My feeling is that the current system (without a C class) is too coarse since the gap between "start" and "B" is fairly big. Introducing a C class will make it easier to give more accurate ratings without making the scale too fine. A "start" class is for something that is not much longer than a stub and requires considerable expansion. A "B" rating is for articles that are, in some basic sense, complete, with reasonable structure and no major omissions. A great many articles fall somewhere in between: they provide a reasonably informative and sufficiently detailed treatment of the subject but still require expansion on some significant aspects of the topic and possibly have some significant stylistic or structure issues. There is another consideration to keep in mind. Most other projects have already introduced or are introducing C rating. So many (if not most) editors will expect Wikiproject Math to have one too and will automatically assume that we already have C rating. Such users, when rating math articles, will often rate them as C class. E.g. this has recently happened[2] to one of the articles that I created and, I am sure, this will happen more often as time progresses. Nsk92 (talk) 01:23, 24 February 2010 (UTC)
I'm not a believer in "we have to do it because other people will try to use it". Ratings are fundamentally a project-specific thing, and we should choose whatever system is best for us. We could make flashy warnings when people try to use "C" as a rating, but right now the template handles it silently by just assigning the "start-class" category. It's not hard to make lists of incorrectly-assessed articles and fix them. I am almost done with a sweep of math ratings, actually, in which I resolved over a thousand incorrectly tagged articles. So a few more here or there aren't a big deal.
I don't think that B-class articles are, in general, fairly complete. They don't have major gaps, but they almost always are lacking in minor details. So Start means "has at least one major element" and B means "has essentially all major elements", while B+ means "has all major and most minor elements" and A means "essentially complete". That leaves C in some middle "has some major elements but not all" – that's not really very different than Start as far as I can see, and it's not obvious to me how to split the Start/B distinction to get it. — Carl (CBM · talk) 03:05, 24 February 2010 (UTC)
I think the criteria given at Wikipedia:Version 1.0 Editorial Team/Assessment#Grades are pretty detailed, so I don't see why they can't be adapted to the math project. We could argue whether is really better if have a C class, but given the confusion it causes to have an idiosyncratic system causes we should really have a clear cut reason having one.--RDBury (talk) 04:48, 24 February 2010 (UTC)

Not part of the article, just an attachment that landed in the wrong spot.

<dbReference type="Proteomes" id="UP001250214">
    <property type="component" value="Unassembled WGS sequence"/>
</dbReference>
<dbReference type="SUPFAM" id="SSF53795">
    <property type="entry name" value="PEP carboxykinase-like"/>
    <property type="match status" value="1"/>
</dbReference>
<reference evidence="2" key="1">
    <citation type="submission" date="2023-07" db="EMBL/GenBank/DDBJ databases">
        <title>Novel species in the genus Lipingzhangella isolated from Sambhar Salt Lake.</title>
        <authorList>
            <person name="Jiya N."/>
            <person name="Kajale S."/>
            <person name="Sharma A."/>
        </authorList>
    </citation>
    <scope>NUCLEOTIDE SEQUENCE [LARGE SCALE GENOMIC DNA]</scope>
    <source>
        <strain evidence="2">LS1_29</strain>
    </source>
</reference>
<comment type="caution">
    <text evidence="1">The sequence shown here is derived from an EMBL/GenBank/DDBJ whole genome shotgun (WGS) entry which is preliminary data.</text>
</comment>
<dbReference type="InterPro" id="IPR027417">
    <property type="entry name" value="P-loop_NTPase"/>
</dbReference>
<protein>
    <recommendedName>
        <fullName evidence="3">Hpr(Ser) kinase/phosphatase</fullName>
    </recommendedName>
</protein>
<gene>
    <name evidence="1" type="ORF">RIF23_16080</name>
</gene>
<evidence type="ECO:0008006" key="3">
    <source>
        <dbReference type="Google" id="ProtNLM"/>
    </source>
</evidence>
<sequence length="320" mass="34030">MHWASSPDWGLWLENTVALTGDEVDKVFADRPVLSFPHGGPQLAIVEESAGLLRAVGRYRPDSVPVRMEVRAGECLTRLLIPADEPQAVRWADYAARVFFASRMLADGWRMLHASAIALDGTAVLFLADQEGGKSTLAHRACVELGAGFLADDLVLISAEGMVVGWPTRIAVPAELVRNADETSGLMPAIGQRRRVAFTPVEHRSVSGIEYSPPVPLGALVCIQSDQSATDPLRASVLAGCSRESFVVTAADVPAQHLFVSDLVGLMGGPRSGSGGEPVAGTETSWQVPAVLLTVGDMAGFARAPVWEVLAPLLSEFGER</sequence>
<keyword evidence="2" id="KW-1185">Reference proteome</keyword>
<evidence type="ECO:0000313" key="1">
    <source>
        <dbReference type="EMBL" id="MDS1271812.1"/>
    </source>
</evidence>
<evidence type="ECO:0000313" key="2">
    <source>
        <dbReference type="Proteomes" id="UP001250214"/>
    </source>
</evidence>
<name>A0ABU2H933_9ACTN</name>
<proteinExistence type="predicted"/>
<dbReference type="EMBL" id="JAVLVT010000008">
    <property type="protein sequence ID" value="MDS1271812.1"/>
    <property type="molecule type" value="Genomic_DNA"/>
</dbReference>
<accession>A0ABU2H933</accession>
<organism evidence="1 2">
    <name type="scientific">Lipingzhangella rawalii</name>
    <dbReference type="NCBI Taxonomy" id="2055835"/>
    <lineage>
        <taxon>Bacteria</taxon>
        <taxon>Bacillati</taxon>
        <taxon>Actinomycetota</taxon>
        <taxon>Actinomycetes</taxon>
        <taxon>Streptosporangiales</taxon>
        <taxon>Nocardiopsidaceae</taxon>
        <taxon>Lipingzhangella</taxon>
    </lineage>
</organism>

Exactly. Wikipedia:Version 1.0 Editorial Team/Assessment#Grades provides both short and detailed descriptions of various grades which are, IMO, fairly clear. Additionally, as I have noted, many (possibly most) users will assume that we already have a C class anyway and will start using C class when rating math articles; there is evidence that this is already happening[3]. Nsk92 (talk) 11:08, 24 February 2010 (UTC)
The definition of C-Class there is not very detailed; it comes down to "better than Start-Class but not yet B-Class", which we knew already. I have no idea why the example there is "C" class instead of "B" class. On the other hand the rules of thumb at Wikipedia:WikiProject Mathematics/Wikipedia 1.0 are pretty clear: a B-class article has the majority of topics covered and is useful to a significant number of readers. I honestly don't have a good sense of where C falls between that and Start-Class
I think that the C-Class thing is really trying to downgrade most of the articles which we consider B-Class to C-Class. I would rather see an A-Class rating for articles that are in near-ideal form.
It's not actually a serious problem if other people try to use C-class when it doesn't exist; we can just fix the ratings when they appear. The purpose of the tags is for people within the project to use them. It doesn't make much difference if people who randomly tag one or two find them confusing. — Carl (CBM · talk) 11:37, 24 February 2010 (UTC)